Results of the PEN/Faulkner Award in the year 1986.
From the grand master of the American short story, these fourteen tales of domestic life in the South during the thirties and forties explore that extraordinary world of manners, expectations and unspoken understanding. The reader is drawn as if by magnetic force into a world rendered in breathtaking, painterly detail. These stories are marvelous entertainments, rich with amusement, yet Taylor renders his characters truly and understands them in a profoundly meaningful way.
This story of raging comedy and despair centers on the tempestuous marriage of an heiress and a Vietnam veteran. From their “carpenter gothic” rented house, Paul sets himself up as a media consultant for Reverend Ude, an evangelist mounting a grand crusade that conveniently suits a mining combine bidding to take over an ore strike on the site of Ude’s African mission. At the still center of the breakneck action—revealed in Gaddis’s inimitable virtuoso dialoge—is Paul’s wife, Liz, and over it all looms the shadowy figure of McCandless, a geologist from whom Paul and Liz rent their house. As Paul mishandles the situation, his wife takes the geologist to her bed and a fire and aborted assassination occur; Ude issues a call to arms as harrowing as any Jeremiad—and Armageddon comes rapidly closer.
Displaying Gaddis’s inimitable virtuoso dialogue, and his startling treatments of violence and sexuality, Carpenter’s Gothic “shows again that Gaddis is among the first rank of contemporary American writers” (Malcolm Bradbury, The Washington Post Book World).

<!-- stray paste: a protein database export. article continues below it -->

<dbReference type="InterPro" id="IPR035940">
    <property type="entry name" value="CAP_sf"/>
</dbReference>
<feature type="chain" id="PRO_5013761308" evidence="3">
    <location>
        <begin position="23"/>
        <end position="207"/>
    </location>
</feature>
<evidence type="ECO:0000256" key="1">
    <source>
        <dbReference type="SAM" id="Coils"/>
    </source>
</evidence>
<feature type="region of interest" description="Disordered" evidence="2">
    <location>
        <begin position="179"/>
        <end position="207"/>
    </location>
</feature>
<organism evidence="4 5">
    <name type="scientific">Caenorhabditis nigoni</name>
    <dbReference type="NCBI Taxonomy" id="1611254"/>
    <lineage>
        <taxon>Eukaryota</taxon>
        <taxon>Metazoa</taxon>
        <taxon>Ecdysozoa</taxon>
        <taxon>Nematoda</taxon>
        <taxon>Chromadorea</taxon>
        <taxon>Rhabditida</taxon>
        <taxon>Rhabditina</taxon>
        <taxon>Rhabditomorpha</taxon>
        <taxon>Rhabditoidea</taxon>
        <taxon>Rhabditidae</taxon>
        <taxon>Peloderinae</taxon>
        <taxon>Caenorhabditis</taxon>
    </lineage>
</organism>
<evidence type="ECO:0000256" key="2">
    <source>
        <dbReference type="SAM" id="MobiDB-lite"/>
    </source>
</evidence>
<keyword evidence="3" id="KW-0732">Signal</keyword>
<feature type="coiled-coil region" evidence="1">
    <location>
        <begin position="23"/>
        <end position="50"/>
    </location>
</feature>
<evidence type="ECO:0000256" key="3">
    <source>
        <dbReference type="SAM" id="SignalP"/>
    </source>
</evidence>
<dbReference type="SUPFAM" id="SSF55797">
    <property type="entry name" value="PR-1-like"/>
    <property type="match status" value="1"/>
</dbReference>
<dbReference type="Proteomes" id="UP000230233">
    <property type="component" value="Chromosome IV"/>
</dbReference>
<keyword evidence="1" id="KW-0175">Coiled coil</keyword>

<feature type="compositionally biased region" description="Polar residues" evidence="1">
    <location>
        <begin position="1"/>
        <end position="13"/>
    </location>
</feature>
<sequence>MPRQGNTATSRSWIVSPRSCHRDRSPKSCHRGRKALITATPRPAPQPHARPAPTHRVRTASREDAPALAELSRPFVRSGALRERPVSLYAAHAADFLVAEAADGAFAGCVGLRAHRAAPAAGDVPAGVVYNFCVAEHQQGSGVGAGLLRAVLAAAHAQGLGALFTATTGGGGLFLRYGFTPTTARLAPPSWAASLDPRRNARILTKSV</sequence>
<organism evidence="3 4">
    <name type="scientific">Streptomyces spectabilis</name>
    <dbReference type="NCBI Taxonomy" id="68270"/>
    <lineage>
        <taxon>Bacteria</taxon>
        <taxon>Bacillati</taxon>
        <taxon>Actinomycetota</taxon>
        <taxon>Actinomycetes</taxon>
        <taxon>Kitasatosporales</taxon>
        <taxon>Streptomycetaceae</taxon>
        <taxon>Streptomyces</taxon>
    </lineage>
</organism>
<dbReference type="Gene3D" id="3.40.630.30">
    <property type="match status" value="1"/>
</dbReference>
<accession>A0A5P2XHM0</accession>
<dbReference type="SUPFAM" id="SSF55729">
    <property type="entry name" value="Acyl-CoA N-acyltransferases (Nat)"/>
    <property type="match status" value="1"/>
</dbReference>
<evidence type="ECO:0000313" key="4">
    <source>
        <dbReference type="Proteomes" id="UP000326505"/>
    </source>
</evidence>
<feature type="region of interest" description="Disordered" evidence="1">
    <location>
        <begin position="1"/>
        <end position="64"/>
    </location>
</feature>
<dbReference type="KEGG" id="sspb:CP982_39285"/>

A lonely widower rents a woman to keep him company over the holidays. The young wife of a considerably older man steps off their train for just a moment and never returns. A woman and her withdrawn grandchild try to bridge the generations and loneliness keeping them apart. In these tales and others in The Christmas Wife, Helen Norris celebrates the heart’s triumph over the tragic losses and nameless longings of our common existence.
Seventeen stories focus on social and political concerns that oppose practical pressures.
A love story, an adventure, an American epic, Lonesome Dove embraces all the West—legend and fact, heroes and outlaws, whores and ladies, Indians and settiers—in a novel that recreates the central American experience, the most enduring of our national myths.
Set in the late nineteenth century, Lonesome Dove is the story of a cattle drive from Texas to Montana—and much more. It is a drive that represents for everybody involved not only a daring, even a foolhardy, adventure, but a part of the American Dream—the attempt to carve out of the last remaining wilderness a new life.
Augustus McCrae and W. F. Call are former Texas Rangers, partners and friends who have shared hardship and danger together without ever quite understanding (or wanting to understand) each other’s deepest emotions. Gus is the romantic, a reluctant…[more]
Eighteen months of the life of Thomas Keene, a fictitious 19th-century congregational minister, is traced in this journal-like novel. Having suffered a loss of faith, Keene abandons the East for frontier life in the Ohio wilderness. His account is by turns violent, tender, and erotic. Keene is both a witness to history, describing the many ordinary and horrific details of frontier life (including the conflict between white settlers and Indians), and a man searching for personal meaning in a world without God.
Like a true frontier journal, the novel includes illustrations attributed to Keene. As a foil to the main character, the historic figure John Chapman, better known as Johnny Appleseed, is portrayed as a believer who lives with self-doubt.